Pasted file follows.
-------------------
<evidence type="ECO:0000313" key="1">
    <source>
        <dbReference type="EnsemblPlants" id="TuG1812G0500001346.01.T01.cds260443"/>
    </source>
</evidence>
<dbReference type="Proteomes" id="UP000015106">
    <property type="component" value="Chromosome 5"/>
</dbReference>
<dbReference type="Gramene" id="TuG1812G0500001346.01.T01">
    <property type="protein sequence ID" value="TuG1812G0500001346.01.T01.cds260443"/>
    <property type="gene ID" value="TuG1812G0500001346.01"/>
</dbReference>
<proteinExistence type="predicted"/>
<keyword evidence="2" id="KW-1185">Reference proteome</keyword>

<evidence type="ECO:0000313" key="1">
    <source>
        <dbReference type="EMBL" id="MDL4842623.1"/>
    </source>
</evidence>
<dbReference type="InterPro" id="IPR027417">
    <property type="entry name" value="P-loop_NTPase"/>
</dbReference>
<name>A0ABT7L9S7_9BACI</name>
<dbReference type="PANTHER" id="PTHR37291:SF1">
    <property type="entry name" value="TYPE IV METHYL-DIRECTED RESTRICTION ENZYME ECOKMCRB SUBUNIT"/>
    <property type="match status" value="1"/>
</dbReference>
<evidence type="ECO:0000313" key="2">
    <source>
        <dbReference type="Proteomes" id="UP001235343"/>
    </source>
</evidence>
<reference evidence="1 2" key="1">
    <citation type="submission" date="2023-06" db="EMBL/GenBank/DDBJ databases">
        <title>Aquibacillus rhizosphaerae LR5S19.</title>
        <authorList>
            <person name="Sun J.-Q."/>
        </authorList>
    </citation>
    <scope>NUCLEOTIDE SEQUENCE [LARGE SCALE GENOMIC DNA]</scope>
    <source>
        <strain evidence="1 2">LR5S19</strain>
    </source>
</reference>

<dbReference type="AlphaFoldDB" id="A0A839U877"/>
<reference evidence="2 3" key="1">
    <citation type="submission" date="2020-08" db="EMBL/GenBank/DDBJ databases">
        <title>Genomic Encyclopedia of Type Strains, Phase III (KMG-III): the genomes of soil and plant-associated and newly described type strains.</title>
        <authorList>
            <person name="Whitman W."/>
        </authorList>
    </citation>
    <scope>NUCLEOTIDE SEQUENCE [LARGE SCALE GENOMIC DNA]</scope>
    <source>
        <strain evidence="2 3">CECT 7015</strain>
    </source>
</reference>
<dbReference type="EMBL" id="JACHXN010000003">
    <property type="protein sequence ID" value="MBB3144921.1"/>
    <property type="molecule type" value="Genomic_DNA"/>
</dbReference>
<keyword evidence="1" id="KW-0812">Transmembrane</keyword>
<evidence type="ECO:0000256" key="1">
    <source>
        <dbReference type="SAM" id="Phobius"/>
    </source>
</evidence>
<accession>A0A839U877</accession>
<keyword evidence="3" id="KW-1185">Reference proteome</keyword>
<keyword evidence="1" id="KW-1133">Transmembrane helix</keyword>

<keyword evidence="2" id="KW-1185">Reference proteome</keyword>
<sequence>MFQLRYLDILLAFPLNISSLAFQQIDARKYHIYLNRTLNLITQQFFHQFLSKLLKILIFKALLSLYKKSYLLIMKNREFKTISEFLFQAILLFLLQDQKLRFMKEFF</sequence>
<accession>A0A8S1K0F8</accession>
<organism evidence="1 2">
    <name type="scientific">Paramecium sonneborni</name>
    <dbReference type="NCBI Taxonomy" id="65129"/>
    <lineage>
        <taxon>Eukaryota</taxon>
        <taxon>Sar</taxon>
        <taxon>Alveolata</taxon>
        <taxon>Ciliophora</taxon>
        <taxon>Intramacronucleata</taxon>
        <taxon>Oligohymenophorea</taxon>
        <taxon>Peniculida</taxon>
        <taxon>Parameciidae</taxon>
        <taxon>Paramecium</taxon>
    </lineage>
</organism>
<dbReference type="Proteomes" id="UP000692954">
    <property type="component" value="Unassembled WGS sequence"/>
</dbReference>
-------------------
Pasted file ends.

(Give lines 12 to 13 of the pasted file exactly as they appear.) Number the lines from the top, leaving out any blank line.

</dbReference>
<proteinExistence type="predicted"/>